Latest Property Taxes

Property Taxes

Our Property Tax data is derived from us census data released on December 7th.

The latest data available is data from December 7th, 2022.

This data is predictive and is gathered over a 5 year period via the U.S. Census.

We ensure that our property Tax data is accurate within a 1.09% magin of error.

We calculate property Taxes based on the average home value and average Property Tax Rate Paid in an area.

Average Property Tax Rate Rates by state

The map below shows average Property Tax Rate Rates in each state. Click on the map to see a detailed breakdown by county.

Minimum Property Tax Rate
Maximum Property Tax Rate

States(51)

Overseas Territories (1)

Property Taxes Tables

National Average Property Taxes

1.05%
Property Tax Rate
×
$188,400
Property Value
$1,981
Property Tax Paid
Highs and Lows
Lowest Highest
Property Tax Rate 0.27% (Hawaii) 2.33% (New Jersey)
Property Value $145,800 (West Virginia) $764,800 (Hawaii)
Property Tax Paid $701 (Alabama) $9,345 (New Jersey)

Always Up-to-Date

This page will be updated each year to show the latest available Property Taxes.

Breaking Down Property Taxes

Property taxes account for the entire value of the buildings and the land on the plot.

What is a Mill Rate?

The mill levy is also known as the millage tax or mill rate. Tax Assessors use the mill levy to calculate property tax rates. Each school and city district near the property determine the mill levy. Each entity has its own boundaries. If a property is in multiple boundaries, the sum of the rates are the millage rate.

Mill rates represent $1 per $1000 dollars of the assessed property value.

How to Calculate Property Taxes Property Tax Rate?

Property taxes equal the assessed property value multiplied by the local tax rate. To find the assessed property value contact your local tax office or look on your property tax bill. If you qualify for any tax exemptions or deductions these can lower your tax value. These exemptions include:

  • Senior Citizens
  • Veteran Status
  • Disability
  • Home improvement
  • Green energy
  • Energy Efficiency

How to Calculate Property Taxes Based on Mill Rate?

Millage Rate represents one-tenth of a percentage paid on a property as property tax. For example a mill of 20 means that you must pay 2.0% of the property's assessed value as property tax. Property tax rate times ten equals mill rate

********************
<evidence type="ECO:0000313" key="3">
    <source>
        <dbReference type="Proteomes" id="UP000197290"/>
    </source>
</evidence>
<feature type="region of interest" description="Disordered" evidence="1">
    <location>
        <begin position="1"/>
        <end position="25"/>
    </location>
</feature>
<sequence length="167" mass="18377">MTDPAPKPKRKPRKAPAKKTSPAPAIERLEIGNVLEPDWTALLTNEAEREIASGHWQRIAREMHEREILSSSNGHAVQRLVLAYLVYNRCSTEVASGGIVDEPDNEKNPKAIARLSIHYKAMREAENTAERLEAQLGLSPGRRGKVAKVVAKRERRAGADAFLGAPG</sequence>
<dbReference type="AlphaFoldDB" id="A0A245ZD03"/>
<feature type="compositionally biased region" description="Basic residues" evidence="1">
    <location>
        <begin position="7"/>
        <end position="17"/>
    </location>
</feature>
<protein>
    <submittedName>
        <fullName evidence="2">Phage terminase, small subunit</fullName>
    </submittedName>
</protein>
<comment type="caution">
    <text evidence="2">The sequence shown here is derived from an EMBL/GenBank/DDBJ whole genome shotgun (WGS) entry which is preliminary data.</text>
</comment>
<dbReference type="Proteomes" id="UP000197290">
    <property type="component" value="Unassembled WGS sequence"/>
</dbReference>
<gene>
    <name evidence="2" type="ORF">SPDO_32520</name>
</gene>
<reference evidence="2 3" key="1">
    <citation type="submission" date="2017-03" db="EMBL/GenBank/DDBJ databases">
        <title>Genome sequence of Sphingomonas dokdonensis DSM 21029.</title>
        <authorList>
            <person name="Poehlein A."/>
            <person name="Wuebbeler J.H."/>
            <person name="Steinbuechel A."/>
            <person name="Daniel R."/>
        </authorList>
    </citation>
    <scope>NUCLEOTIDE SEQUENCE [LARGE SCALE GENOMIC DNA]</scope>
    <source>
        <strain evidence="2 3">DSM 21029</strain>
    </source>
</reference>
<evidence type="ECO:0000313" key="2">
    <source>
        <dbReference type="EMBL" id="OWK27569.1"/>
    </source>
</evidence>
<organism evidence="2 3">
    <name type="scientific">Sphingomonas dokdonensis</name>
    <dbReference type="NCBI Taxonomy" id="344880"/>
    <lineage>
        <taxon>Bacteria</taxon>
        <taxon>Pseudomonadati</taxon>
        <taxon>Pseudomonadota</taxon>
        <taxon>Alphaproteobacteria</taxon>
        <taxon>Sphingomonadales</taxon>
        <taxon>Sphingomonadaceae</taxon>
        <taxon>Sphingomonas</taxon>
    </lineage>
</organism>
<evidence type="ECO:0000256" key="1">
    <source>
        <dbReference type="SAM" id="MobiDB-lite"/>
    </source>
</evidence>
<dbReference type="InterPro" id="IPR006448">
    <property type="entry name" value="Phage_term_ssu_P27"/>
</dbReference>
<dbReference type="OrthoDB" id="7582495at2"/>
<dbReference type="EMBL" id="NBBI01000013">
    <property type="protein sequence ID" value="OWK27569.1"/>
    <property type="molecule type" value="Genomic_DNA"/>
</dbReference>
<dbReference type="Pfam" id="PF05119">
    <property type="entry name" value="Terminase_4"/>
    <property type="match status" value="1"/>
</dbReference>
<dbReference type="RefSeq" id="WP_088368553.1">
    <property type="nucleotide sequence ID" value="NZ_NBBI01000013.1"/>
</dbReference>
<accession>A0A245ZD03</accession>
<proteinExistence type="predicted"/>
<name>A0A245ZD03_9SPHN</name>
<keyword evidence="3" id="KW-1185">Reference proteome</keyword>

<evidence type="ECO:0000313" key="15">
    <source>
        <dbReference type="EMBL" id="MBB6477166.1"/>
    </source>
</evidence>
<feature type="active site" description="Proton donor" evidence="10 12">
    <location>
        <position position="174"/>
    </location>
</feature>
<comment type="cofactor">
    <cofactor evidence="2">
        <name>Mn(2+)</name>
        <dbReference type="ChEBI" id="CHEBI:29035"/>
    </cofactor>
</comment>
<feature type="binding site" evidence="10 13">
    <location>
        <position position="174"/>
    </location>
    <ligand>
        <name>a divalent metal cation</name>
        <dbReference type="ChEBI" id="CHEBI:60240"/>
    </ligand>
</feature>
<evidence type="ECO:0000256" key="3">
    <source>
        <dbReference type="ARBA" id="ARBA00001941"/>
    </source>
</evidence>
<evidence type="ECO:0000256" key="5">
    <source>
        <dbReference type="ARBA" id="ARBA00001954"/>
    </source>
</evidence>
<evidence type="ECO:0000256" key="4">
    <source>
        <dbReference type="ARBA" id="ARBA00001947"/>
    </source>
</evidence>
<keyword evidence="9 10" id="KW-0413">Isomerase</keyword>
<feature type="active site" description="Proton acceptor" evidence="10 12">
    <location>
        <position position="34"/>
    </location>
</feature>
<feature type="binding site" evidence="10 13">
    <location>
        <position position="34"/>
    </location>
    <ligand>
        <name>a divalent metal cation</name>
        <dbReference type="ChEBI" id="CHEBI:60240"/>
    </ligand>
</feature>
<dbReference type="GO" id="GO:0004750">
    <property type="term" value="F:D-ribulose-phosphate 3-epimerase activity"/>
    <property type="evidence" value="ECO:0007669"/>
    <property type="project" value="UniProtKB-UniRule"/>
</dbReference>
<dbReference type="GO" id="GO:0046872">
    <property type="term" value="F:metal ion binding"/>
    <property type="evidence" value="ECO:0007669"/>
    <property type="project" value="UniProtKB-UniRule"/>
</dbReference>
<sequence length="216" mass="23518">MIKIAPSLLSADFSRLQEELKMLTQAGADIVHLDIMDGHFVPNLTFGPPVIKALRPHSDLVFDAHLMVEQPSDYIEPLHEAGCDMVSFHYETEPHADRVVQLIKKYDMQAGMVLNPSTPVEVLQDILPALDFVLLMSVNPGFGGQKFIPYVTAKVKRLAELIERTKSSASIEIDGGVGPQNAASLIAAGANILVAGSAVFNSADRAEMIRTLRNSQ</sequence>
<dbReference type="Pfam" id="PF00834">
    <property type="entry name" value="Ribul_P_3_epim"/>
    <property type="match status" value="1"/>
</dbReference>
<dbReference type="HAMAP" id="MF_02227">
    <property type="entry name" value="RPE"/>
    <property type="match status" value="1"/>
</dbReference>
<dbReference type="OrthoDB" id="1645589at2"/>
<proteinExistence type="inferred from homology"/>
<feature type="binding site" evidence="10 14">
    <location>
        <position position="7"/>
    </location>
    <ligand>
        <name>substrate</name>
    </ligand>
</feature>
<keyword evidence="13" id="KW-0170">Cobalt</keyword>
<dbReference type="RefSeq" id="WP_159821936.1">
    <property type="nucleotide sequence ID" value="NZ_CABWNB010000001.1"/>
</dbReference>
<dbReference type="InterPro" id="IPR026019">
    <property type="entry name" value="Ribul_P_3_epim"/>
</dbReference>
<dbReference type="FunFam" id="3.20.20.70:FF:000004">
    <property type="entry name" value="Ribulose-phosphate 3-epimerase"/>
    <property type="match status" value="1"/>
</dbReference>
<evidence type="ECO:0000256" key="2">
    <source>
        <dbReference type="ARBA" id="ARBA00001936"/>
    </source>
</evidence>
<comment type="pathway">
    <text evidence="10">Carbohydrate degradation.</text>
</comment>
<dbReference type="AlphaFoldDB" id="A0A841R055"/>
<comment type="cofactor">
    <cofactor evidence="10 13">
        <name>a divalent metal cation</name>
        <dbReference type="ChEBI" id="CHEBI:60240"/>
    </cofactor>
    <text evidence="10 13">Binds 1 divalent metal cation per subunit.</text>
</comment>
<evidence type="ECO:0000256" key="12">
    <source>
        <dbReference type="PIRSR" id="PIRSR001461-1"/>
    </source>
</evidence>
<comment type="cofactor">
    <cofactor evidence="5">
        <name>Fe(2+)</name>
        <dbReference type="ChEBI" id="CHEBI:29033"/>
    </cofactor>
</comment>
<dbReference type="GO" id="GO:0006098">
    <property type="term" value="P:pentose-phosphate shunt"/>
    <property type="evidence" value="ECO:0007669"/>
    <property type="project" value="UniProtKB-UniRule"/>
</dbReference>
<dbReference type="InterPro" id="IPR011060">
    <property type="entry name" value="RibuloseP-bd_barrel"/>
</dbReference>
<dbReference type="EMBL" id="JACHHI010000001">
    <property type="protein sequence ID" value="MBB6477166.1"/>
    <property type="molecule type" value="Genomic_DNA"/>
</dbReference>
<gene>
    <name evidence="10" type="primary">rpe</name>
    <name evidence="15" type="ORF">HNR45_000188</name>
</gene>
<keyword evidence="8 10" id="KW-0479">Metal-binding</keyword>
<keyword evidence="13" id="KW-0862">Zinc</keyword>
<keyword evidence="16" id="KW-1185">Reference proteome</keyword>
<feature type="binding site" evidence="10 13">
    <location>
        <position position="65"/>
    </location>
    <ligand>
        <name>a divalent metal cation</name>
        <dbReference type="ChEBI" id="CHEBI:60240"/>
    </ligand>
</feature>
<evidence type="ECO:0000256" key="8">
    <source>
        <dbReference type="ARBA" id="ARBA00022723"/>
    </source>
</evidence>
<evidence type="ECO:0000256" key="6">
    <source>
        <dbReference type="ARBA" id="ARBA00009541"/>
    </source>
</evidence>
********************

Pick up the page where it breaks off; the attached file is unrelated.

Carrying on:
You can find property tax rate for your area by clicking on the map above.

Property Tax due = Property Tax Rate × (Assessed Property Value - Deductions)

How we Calculate Property Tax Rates From Census Data

The U.S. Census gathers cumulative property tax data over a five year period. We calculate our Property Taxes based on Property Value and Property Tax Paid from this Census Data.

We use two U.S. Census data sources containing data for each area. One containing median home values and the other containing property Property Tax Paid. Property Property Tax Paid divided by Property Value approximates property tax rate.

$2,000 ÷ $200,000 = 0.01 1% Property Tax

How are Property Taxes Established?

All areas in the United States base their property taxes on a percentage of assessed home value. Our data is based on U.S. Census data gathered over a five year period.

How are Property Taxes Assessed?

County or Municipality tax assessors value properties every one to five years. The owner pays a tax rate based on the standards set by local taxing authorities.

Property Taxes vary within every state and county. Read on to learn more about how property taxes are established and used.

Who Establishes Property Taxes?

Property taxes are levied by local entities including:

  • Counties
  • Cities
  • School Districts

How are Property Taxes Used By Communities?

Property taxes are one of the most important income sources for communities.

School districts and County/City boards meet to determine the needed mill rates. They also determine how the money from property taxes is used.

Property Taxes cover services including:

  • Education
  • Emergency
  • Public Transportation
  • Recreation
  • Parks
  • Libraries

Property Tax History (2010 - 2022)

The graph shows minimum and maximum Property Taxes in each year since 2010.

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Data Source

Census Seal

Cenus Data is published by the U.S. census.